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Aaron Judge Returns to the Yankees, but the Clock Is Still Ticking

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It got late early for the Yankees this season, as Yogi Berra would have said. The team returned to the Bronx on Friday with 16 games remaining but the pennant race virtually over. The Boston Red Sox should bring Champagne with them to Yankee Stadium next week to celebrate another division title.

The Yankees trailed the Red Sox by 10½ games in the American League East before the first pitch against Toronto on Friday, matching their deficit the last time they faced the Blue Jays, in mid-August. The Yankees remain on track to host the Oakland Athletics in the wild-card game on Oct. 3, but that race is growing tighter.

To the rescue on Friday came Aaron Judge — sort of. The Yankees activated Judge from the disabled list before batting practice, but said he still could not swing a bat in a game. Judge, who broke his wrist when he was hit by a pitch on July 26, is available for base running and defense. It felt a little like getting the keys to a Ferrari, but only to use the radio.

“I just told him tonight I’m excited that he’s going to have a jersey and spikes on on the bench,” Yankees Manager Aaron Boone said. “Hopefully he can impact us a little bit more.”

Judge took batting practice on Friday, and then hustled past reporters; he had more work to do, he said. The plan for Judge, as Boone described it, is to graduate from regular batting practice to a high-velocity machine to live pitching. Then, the Yankees hope, Judge can play a few games before the big one against the A’s.

“If anyone’s watched him take B.P., it’s pretty electric right now,” Boone said. “It’s coming off like Aaron Judge.”

The Yankees have learned, in his absence, that there is only one Judge. Their other towering slugger, Giancarlo Stanton, was buried in a 4-for-42 slump before Friday’s game. He had 20 strikeouts in that stretch, giving him a share of the major league lead with 196.

Judge set a team record last season with 208 strikeouts, but the Yankees could live with it because he was so productive and patient: 52 home runs, .422 on-base percentage. Stanton makes a big impact, but it has not been Judgian: 33 home runs, .339 on-base percentage.

Stanton’s presence has helped the Yankees survive the absence of Judge and the earlier absence, and sluggish return, of Gary Sanchez. They were 90-56 over all — only the Red Sox and the Houston Astros have been better — but had a worse second-half record than the Mets. Missing Judge has made them closer to ordinary.

“It’s huge,” Blue Jays Manager John Gibbons said. “Any time one of your top guys goes down, for any team, it’s a pretty big hole. Some teams have more ways to cover it than others, but still, he was kind of that guy here. Even if a guy’s struggling, you’re aware of where he is in the lineup. A guy like that can beat you even if he mis-hits a ball. He can change the game.”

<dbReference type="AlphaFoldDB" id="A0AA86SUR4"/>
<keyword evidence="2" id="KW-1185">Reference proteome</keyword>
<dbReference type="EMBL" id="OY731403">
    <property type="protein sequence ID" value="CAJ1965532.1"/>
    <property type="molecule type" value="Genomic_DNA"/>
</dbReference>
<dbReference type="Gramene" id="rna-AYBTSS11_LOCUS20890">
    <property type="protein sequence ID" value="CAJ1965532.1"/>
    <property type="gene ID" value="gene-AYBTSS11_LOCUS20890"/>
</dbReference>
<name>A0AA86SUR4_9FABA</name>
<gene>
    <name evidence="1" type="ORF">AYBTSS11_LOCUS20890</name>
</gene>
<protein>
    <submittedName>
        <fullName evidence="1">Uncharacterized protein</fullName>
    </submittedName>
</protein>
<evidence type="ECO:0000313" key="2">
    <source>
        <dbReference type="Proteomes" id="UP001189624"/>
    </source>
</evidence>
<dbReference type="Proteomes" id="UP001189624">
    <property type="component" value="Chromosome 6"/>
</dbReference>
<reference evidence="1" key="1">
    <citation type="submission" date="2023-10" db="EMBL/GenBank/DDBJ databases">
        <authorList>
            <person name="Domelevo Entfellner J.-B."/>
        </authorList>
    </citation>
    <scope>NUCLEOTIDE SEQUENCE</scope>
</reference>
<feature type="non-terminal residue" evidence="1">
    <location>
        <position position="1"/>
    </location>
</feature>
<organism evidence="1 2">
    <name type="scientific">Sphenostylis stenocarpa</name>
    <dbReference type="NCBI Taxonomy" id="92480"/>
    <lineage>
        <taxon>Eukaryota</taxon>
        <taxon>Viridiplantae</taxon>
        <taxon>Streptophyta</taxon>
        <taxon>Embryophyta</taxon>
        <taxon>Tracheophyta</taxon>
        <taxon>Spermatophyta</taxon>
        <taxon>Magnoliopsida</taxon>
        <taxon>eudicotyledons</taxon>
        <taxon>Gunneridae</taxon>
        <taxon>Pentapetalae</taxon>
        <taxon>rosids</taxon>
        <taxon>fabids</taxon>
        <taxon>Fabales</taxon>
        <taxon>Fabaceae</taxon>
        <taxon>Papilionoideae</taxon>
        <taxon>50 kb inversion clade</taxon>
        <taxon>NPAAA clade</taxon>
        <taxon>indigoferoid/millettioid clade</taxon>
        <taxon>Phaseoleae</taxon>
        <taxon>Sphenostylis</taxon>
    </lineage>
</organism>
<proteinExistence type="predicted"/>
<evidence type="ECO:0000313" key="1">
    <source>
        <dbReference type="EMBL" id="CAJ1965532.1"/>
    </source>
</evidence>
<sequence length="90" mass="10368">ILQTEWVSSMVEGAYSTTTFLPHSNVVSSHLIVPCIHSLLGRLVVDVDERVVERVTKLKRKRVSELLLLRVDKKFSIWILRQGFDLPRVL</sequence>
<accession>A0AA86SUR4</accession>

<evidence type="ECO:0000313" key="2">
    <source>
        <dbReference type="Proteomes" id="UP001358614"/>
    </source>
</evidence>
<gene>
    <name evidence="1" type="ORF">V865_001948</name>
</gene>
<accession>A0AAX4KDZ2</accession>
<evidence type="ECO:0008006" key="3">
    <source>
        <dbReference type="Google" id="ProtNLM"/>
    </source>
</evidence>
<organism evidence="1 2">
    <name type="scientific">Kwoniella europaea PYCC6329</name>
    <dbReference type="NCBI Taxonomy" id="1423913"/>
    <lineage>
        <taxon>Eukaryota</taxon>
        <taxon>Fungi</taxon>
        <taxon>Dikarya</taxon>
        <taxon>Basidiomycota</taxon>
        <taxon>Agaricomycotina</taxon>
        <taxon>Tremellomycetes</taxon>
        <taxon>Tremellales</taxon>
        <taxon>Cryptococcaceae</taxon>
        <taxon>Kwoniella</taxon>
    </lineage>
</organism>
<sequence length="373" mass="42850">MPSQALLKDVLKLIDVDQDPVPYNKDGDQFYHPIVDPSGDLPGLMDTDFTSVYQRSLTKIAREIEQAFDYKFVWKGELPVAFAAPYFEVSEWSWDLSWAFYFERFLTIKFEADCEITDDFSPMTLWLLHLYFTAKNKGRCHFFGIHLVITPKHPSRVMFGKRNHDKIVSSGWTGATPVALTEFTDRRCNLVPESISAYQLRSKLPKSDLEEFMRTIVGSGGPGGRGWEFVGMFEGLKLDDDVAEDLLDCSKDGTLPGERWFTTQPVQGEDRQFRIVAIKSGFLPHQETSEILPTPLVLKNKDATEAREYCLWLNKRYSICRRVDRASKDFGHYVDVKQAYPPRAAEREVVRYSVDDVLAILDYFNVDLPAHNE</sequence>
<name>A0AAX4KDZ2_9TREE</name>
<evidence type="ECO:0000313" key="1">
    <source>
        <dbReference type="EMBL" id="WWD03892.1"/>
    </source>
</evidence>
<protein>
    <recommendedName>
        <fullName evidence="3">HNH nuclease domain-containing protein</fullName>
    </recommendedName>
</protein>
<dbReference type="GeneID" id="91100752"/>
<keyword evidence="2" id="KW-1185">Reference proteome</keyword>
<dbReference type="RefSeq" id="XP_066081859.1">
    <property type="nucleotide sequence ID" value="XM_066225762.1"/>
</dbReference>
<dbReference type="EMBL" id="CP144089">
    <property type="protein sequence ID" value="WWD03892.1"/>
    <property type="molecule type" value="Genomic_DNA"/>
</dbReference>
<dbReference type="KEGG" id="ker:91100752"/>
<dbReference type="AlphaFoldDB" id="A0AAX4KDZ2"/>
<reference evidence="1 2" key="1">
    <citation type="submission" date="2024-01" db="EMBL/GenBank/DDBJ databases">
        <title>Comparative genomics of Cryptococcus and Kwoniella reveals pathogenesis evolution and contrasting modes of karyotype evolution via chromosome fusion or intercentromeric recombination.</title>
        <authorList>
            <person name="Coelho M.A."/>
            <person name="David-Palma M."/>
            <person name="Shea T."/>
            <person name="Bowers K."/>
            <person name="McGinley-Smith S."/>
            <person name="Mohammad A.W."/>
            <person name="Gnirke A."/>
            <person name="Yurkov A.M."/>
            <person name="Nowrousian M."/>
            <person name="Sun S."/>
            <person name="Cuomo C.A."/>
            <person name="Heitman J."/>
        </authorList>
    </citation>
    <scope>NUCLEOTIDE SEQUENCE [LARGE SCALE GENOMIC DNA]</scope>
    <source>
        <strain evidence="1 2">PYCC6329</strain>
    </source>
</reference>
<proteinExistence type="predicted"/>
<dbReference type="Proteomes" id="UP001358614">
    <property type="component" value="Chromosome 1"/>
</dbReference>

Gibbons’s team staggered into the Bronx after losing three games in Boston. The Red Sox punished the Blue Jays this season, winning 15 of their 19 matchups. Gibbons understands the challenge the Red Sox will pose in October, when their first opponent will be the winner of the wild-card game.

“They used to be a team that just slugged it out; 1 through 9, they hit home runs, and they weren’t a fast team, not necessarily an athletic team, but they would pound you to death,” Gibbons said. “Now it’s different. Now they’re a great defensive team, they can steal some bases and they can manufacture runs much easier, so in close ballgames, that swings their way a lot of times.

“And they’ve got some pure hitters on the team,” he added. “They hit home runs, but they’re good hitters, too. J. D. Martinez really made a difference for them, and he’s the perfect example. He’s got his 40 home runs, but he’ll shoot a ball the other way for a single if a guy’s on second base just to pick up a run.

“Nowadays, with so many guys in the league, the only way they drive in runs is to hit home runs. They’ve got those guys that’ll take what they’re given and they’re happy with a single to drive in that guy.”

The Yankees through Thursday had the fewest hits, the lowest batting average and the most strikeouts of any of the five teams apparently headed to the A.L. playoffs. They ranked first in homers, naturally, and home runs are the easiest, most efficient way to score.

But the qualities that make Boston, the Houston Astros and the Cleveland Indians especially dangerous against top playoff pitchers do not apply to the Yankees. Their likely matchup with the A’s will be fascinating because Oakland is the same type of team, built around home run hitters and power relievers.

The Yankees’ best reliever, Aroldis Chapman, has not pitched since Aug. 21 because of left knee tendinitis. He threw in the bullpen on Wednesday and will repeat the exercise on Saturday. If Chapman handles a simulated game, probably on Monday, the Yankees could then activate him.

Chapman had helped the bullpen compile 657 strikeouts in 519⅔ innings before Friday. Not counting this season’s Tampa Bay Rays — who have upended traditional starter-reliever roles — only one bullpen has ever exceeded that strikeout total: the 2017 Astros, who beat the Yankees in the A.L. Championship Series on their way to a championship.

To meet the Astros again, the Yankees would have to win their wild-card game and then outlast the Red Sox. It can be done, because anything can happen in October. But the Yankees can sense the doubts.

“They’re eager to prove to the baseball world that we’re an elite club,” Boone said. “That’s what we’re gunning for here as we start this last homestand.”


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